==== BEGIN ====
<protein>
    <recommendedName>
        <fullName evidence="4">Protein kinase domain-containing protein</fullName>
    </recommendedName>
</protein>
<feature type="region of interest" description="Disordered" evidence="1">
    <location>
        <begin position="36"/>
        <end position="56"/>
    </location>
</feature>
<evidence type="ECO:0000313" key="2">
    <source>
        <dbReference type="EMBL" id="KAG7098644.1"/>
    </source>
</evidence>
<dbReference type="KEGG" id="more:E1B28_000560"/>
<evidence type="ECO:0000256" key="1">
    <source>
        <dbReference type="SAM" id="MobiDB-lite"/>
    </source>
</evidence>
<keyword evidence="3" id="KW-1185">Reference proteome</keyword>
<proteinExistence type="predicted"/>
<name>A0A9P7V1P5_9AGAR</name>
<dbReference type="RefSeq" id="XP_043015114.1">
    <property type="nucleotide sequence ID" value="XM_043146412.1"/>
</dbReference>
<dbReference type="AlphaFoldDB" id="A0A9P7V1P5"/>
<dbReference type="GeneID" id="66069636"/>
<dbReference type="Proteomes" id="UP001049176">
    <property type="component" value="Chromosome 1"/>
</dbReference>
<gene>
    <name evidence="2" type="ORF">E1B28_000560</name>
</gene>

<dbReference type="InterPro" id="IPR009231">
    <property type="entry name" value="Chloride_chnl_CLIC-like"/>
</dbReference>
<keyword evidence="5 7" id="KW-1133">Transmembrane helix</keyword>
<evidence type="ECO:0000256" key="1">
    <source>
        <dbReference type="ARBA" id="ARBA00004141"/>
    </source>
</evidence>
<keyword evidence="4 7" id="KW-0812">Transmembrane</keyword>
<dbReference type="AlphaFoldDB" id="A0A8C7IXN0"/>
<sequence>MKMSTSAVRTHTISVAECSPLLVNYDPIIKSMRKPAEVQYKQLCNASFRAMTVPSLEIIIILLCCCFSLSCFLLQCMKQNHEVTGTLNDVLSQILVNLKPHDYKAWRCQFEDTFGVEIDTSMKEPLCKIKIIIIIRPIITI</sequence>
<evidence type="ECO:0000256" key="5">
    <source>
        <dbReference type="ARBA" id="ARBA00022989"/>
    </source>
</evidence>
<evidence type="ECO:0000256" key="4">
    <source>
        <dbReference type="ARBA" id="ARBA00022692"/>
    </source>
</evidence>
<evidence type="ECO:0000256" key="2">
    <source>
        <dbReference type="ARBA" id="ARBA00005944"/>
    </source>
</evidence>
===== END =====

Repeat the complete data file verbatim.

<protein>
    <recommendedName>
        <fullName evidence="4">Protein kinase domain-containing protein</fullName>
    </recommendedName>
</protein>
<feature type="region of interest" description="Disordered" evidence="1">
    <location>
        <begin position="36"/>
        <end position="56"/>
    </location>
</feature>
<evidence type="ECO:0000313" key="2">
    <source>
        <dbReference type="EMBL" id="KAG7098644.1"/>
    </source>
</evidence>
<dbReference type="KEGG" id="more:E1B28_000560"/>
<evidence type="ECO:0000256" key="1">
    <source>
        <dbReference type="SAM" id="MobiDB-lite"/>
    </source>
</evidence>
<keyword evidence="3" id="KW-1185">Reference proteome</keyword>
<proteinExistence type="predicted"/>
<name>A0A9P7V1P5_9AGAR</name>
<dbReference type="RefSeq" id="XP_043015114.1">
    <property type="nucleotide sequence ID" value="XM_043146412.1"/>
</dbReference>
<dbReference type="AlphaFoldDB" id="A0A9P7V1P5"/>
<dbReference type="GeneID" id="66069636"/>
<dbReference type="Proteomes" id="UP001049176">
    <property type="component" value="Chromosome 1"/>
</dbReference>
<gene>
    <name evidence="2" type="ORF">E1B28_000560</name>
</gene>

<dbReference type="InterPro" id="IPR009231">
    <property type="entry name" value="Chloride_chnl_CLIC-like"/>
</dbReference>
<keyword evidence="5 7" id="KW-1133">Transmembrane helix</keyword>
<evidence type="ECO:0000256" key="1">
    <source>
        <dbReference type="ARBA" id="ARBA00004141"/>
    </source>
</evidence>
<keyword evidence="4 7" id="KW-0812">Transmembrane</keyword>
<dbReference type="AlphaFoldDB" id="A0A8C7IXN0"/>
<sequence>MKMSTSAVRTHTISVAECSPLLVNYDPIIKSMRKPAEVQYKQLCNASFRAMTVPSLEIIIILLCCCFSLSCFLLQCMKQNHEVTGTLNDVLSQILVNLKPHDYKAWRCQFEDTFGVEIDTSMKEPLCKIKIIIIIRPIITI</sequence>
<evidence type="ECO:0000256" key="5">
    <source>
        <dbReference type="ARBA" id="ARBA00022989"/>
    </source>
</evidence>
<evidence type="ECO:0000256" key="4">
    <source>
        <dbReference type="ARBA" id="ARBA00022692"/>
    </source>
</evidence>
<evidence type="ECO:0000256" key="2">
    <source>
        <dbReference type="ARBA" id="ARBA00005944"/>
    </source>
</evidence>